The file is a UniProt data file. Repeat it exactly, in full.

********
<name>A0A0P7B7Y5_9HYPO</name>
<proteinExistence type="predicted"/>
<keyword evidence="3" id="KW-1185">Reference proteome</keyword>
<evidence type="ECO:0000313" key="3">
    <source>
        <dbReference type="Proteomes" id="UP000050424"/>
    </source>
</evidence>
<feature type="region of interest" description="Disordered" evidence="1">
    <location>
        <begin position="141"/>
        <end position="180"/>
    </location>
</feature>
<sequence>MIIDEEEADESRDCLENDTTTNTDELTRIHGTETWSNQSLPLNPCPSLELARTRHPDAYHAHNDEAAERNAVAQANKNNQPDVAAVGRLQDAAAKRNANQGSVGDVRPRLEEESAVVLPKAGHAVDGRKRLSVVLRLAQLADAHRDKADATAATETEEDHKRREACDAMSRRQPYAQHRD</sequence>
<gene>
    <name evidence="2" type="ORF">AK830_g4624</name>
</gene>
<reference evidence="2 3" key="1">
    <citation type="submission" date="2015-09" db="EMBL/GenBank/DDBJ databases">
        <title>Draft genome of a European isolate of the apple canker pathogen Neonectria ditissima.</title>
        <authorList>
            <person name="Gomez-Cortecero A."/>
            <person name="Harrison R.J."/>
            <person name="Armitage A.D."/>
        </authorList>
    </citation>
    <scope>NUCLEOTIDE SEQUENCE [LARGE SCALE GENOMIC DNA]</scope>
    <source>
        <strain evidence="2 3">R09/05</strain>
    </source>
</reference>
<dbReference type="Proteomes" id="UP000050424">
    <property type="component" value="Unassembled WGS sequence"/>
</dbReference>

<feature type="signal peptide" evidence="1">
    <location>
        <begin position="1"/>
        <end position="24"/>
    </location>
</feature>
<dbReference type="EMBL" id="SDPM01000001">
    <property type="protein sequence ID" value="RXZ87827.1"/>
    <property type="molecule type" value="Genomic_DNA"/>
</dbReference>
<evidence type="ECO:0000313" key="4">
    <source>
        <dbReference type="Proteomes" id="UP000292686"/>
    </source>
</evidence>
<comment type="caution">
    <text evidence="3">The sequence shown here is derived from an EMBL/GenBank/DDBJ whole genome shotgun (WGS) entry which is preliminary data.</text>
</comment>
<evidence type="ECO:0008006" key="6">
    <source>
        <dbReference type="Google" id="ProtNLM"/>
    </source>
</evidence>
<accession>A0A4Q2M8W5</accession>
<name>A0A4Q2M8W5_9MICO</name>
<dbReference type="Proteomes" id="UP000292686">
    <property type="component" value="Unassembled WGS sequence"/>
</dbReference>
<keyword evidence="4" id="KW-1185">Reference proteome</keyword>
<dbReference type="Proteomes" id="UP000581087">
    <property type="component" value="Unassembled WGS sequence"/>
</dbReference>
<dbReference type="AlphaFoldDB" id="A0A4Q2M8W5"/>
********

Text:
<name>A0A0P7B7Y5_9HYPO</name>
<proteinExistence type="predicted"/>
<keyword evidence="3" id="KW-1185">Reference proteome</keyword>
<evidence type="ECO:0000313" key="3">
    <source>
        <dbReference type="Proteomes" id="UP000050424"/>
    </source>
</evidence>
<feature type="region of interest" description="Disordered" evidence="1">
    <location>
        <begin position="141"/>
        <end position="180"/>
    </location>
</feature>
<sequence>MIIDEEEADESRDCLENDTTTNTDELTRIHGTETWSNQSLPLNPCPSLELARTRHPDAYHAHNDEAAERNAVAQANKNNQPDVAAVGRLQDAAAKRNANQGSVGDVRPRLEEESAVVLPKAGHAVDGRKRLSVVLRLAQLADAHRDKADATAATETEEDHKRREACDAMSRRQPYAQHRD</sequence>
<gene>
    <name evidence="2" type="ORF">AK830_g4624</name>
</gene>
<reference evidence="2 3" key="1">
    <citation type="submission" date="2015-09" db="EMBL/GenBank/DDBJ databases">
        <title>Draft genome of a European isolate of the apple canker pathogen Neonectria ditissima.</title>
        <authorList>
            <person name="Gomez-Cortecero A."/>
            <person name="Harrison R.J."/>
            <person name="Armitage A.D."/>
        </authorList>
    </citation>
    <scope>NUCLEOTIDE SEQUENCE [LARGE SCALE GENOMIC DNA]</scope>
    <source>
        <strain evidence="2 3">R09/05</strain>
    </source>
</reference>
<dbReference type="Proteomes" id="UP000050424">
    <property type="component" value="Unassembled WGS sequence"/>
</dbReference>

<feature type="signal peptide" evidence="1">
    <location>
        <begin position="1"/>
        <end position="24"/>
    </location>
</feature>
<dbReference type="EMBL" id="SDPM01000001">
    <property type="protein sequence ID" value="RXZ87827.1"/>
    <property type="molecule type" value="Genomic_DNA"/>
</dbReference>
<evidence type="ECO:0000313" key="4">
    <source>
        <dbReference type="Proteomes" id="UP000292686"/>
    </source>
</evidence>
<comment type="caution">
    <text evidence="3">The sequence shown here is derived from an EMBL/GenBank/DDBJ whole genome shotgun (WGS) entry which is preliminary data.</text>
</comment>
<evidence type="ECO:0008006" key="6">
    <source>
        <dbReference type="Google" id="ProtNLM"/>
    </source>
</evidence>
<accession>A0A4Q2M8W5</accession>
<name>A0A4Q2M8W5_9MICO</name>
<dbReference type="Proteomes" id="UP000292686">
    <property type="component" value="Unassembled WGS sequence"/>
</dbReference>
<keyword evidence="4" id="KW-1185">Reference proteome</keyword>
<dbReference type="Proteomes" id="UP000581087">
    <property type="component" value="Unassembled WGS sequence"/>
</dbReference>
<dbReference type="AlphaFoldDB" id="A0A4Q2M8W5"/>